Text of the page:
It greatly appreciates the efforts made to restore peace and expresses its sympathy with all of every race, and particularly Christians of every Church, who are suffering.
The Conference appeals to the nations of the world to dial with the problem not as one of expediency — political, strategic, or economic — but as a moral and spiritual question that touches a nerve centre of the world religious life. And for that reason it urges the United Nations to place Jerusalem and its immediate environs under permanent international control, with freedom of access to sacred places secured for the adherents of the three religions.
Nor is this a view at the Anglican Church only. One is justified therefore in claiming that internationalisation is desired by the overwhelming majority of the Christians of the world. If the voice of Eastern Christianity has been less clearly heard, it is largely because Eastern Christianity, muzzled under centuries of Muslim domination, has now, even if Jerusalem be internationalized, again to look forward either to Muslim or Jewish control in almost the whole Middle East.
It is within my own personal knowledge that the voice of local Christianity has been largely unheard by previous Commissions on Palestine because local Christians dared not say what they really thought. And however much one may regret and deprecate such fear, one knows that it was not and is not, groundless.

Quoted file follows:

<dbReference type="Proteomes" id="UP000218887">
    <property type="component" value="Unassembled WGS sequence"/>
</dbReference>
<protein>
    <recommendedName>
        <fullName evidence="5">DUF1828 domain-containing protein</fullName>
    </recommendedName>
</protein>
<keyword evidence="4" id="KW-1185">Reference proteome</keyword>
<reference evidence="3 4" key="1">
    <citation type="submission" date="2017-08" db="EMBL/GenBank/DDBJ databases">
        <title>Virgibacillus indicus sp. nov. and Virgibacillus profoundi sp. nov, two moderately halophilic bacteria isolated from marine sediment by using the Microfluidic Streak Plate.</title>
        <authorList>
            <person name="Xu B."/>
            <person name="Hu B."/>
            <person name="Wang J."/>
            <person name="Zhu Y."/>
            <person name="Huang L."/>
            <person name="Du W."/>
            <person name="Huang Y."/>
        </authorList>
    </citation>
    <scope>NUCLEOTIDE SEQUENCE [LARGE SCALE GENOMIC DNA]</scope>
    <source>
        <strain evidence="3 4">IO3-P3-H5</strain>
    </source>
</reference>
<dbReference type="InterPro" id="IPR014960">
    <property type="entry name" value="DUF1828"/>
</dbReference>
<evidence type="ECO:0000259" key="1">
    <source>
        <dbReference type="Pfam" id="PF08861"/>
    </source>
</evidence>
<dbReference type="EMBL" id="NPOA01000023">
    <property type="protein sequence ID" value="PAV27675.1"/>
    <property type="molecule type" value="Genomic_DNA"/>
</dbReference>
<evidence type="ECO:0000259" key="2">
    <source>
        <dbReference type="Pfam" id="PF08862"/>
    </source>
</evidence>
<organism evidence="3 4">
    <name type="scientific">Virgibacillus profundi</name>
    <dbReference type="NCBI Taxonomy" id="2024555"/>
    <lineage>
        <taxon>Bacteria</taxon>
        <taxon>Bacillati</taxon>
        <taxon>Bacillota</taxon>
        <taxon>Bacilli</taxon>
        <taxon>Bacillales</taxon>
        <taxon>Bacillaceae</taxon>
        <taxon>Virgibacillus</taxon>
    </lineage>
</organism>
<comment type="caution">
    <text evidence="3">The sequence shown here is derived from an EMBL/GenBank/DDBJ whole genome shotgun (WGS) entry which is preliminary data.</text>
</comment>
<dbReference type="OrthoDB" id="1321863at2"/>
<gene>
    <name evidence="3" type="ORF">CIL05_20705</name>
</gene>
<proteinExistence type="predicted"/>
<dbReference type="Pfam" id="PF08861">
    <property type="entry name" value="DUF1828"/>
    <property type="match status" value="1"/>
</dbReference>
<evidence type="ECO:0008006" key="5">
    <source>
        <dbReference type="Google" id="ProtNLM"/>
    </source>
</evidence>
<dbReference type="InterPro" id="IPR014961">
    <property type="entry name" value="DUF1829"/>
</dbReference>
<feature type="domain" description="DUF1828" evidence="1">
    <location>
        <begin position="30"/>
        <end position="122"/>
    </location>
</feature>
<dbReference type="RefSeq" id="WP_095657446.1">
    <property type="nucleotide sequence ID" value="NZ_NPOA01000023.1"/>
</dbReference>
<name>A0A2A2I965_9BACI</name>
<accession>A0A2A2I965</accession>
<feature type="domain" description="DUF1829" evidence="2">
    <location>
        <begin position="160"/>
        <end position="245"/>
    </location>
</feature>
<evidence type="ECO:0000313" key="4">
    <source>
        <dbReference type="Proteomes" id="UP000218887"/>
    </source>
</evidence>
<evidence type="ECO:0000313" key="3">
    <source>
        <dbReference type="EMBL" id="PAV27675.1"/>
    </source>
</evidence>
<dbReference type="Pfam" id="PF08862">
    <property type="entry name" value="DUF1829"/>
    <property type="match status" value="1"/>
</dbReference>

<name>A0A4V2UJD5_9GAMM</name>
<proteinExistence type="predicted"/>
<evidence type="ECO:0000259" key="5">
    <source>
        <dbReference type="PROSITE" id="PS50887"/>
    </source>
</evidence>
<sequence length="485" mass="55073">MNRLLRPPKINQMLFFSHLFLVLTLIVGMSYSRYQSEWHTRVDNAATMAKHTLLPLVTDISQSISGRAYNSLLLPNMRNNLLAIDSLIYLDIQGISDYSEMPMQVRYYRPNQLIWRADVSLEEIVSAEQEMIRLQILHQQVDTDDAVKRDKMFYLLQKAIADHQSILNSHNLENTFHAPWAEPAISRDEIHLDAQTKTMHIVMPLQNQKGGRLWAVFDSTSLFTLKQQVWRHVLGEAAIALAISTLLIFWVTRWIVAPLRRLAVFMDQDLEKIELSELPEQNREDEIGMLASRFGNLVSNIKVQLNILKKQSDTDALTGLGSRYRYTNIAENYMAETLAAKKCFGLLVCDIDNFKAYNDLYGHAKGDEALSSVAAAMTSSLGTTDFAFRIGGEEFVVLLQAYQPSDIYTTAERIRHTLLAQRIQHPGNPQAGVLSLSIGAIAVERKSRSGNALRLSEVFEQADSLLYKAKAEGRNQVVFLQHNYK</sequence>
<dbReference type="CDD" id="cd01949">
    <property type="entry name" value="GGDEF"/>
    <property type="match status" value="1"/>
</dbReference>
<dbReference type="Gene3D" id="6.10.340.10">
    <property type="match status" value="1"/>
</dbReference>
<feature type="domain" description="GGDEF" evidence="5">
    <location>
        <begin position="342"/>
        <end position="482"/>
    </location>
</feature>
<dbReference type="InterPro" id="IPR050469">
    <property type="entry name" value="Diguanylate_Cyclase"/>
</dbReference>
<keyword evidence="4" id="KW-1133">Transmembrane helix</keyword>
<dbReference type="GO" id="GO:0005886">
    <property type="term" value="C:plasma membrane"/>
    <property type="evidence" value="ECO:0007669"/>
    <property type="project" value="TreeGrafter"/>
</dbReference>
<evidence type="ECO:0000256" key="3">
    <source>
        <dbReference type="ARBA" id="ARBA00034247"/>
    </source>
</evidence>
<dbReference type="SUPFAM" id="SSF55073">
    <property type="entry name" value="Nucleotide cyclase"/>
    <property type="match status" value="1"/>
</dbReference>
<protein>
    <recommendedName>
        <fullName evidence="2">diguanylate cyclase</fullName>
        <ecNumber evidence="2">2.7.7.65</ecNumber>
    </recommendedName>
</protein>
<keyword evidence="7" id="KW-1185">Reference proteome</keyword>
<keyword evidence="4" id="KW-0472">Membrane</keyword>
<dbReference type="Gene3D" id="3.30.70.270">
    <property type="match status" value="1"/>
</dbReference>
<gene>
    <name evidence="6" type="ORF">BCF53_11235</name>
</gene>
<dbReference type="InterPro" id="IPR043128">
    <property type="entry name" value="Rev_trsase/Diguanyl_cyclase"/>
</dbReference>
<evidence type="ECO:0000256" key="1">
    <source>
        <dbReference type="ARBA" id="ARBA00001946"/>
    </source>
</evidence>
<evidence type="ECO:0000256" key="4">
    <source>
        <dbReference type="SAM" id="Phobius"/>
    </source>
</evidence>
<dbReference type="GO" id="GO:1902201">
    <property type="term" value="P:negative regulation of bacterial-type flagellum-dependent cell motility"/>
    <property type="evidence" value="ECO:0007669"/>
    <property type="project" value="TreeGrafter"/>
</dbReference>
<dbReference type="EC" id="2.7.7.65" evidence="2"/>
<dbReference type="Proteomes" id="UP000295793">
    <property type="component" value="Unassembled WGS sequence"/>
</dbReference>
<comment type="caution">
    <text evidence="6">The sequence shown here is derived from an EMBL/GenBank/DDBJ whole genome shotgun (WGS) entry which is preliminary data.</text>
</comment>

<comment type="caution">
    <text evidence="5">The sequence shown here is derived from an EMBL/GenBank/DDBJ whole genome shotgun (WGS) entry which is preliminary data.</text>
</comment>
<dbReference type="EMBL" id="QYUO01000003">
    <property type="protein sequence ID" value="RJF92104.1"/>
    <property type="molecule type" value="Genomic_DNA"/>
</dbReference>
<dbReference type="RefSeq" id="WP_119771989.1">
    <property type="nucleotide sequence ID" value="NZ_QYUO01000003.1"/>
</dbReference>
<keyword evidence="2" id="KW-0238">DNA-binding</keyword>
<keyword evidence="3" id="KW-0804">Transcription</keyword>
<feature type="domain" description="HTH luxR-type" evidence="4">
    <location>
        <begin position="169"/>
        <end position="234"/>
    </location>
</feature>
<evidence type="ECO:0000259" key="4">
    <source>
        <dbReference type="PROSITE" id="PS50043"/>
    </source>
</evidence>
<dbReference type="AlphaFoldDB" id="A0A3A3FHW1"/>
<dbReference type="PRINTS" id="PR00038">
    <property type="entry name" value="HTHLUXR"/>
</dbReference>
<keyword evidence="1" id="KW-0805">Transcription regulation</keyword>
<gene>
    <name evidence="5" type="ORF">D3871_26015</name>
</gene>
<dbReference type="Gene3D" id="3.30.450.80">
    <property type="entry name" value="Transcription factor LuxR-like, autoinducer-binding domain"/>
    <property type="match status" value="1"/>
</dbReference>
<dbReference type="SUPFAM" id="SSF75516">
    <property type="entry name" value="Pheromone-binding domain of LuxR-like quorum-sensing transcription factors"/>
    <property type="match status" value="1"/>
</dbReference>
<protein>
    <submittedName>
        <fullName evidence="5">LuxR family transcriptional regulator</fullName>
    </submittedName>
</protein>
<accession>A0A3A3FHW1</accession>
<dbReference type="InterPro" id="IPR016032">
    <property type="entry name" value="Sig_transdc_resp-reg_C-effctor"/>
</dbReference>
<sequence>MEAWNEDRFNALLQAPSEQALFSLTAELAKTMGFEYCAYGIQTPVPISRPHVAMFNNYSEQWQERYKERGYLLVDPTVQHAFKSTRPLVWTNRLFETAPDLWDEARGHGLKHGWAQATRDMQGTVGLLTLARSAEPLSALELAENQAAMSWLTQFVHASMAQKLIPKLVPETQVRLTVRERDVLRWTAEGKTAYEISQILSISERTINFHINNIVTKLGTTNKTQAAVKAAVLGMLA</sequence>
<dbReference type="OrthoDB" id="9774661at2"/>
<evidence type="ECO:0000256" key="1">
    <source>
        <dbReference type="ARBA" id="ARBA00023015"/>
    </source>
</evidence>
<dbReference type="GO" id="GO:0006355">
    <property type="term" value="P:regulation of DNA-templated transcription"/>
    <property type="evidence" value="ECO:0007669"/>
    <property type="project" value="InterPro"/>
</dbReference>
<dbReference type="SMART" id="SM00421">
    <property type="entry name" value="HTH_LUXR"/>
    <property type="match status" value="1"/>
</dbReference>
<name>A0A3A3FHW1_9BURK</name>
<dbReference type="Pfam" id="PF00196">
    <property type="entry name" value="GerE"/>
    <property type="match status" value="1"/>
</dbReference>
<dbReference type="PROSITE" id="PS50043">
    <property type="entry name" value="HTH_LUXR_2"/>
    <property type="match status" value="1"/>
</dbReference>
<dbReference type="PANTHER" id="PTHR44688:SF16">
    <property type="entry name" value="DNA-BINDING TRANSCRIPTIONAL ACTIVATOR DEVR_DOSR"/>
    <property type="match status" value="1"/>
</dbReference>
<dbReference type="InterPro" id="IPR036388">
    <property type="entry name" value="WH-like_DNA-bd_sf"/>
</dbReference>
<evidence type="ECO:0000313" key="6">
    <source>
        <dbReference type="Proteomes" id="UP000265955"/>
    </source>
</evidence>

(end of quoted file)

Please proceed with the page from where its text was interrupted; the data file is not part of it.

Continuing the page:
Mark of Jerusalem
It would seem that the only possible alternative to Internationalization is the partition of the Holy City as well as the Holy Land — a partition which will presumably follow something like the present dividing line between the two armies. Granted that the practical and administrative difficulties of internationalization are great, will not the difficulties of any such partition be greater?
Saint Simeon. In Bautz, Traugott ed.
Herzberg: Bautz. Categories : s deaths 1st-century bishops 2nd-century bishops 2nd-century Christian martyrs 2nd-century executions Patriarchs of Jerusalem People executed by crucifixion People executed by the Roman Empire People in Acts of the Apostles Saints from the Holy Land.
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Patriarch of Jerusalem - Wikipedia
In fact the first fifteen bishops of Jerusalem were Jews according to Eusebius of Caesarea, the Church historian in the 4th century: "The first, then, was James, the so-called brother of the Lord; the second, Symeon; the third, Justus; the fourth, Zacchaeus; the fifth, Tobias; the sixth, Benjamin; the seventh, John; the eighth, Matthias; the ninth, Philip; the tenth, Seneca; the eleventh, Justus; the twelfth, Levi; the thirteenth, Ephres; the fourteenth, Joseph; and finally, the fifteenth, Judas who died during the Bar Kokhba rebellion.
These are the bishops of Jerusalem that lived between the age of the apostles and the time referred to, all of them belonging to the circumcision.
He is the bishop who ordained Origen, the great Christian interpreter of the Bible.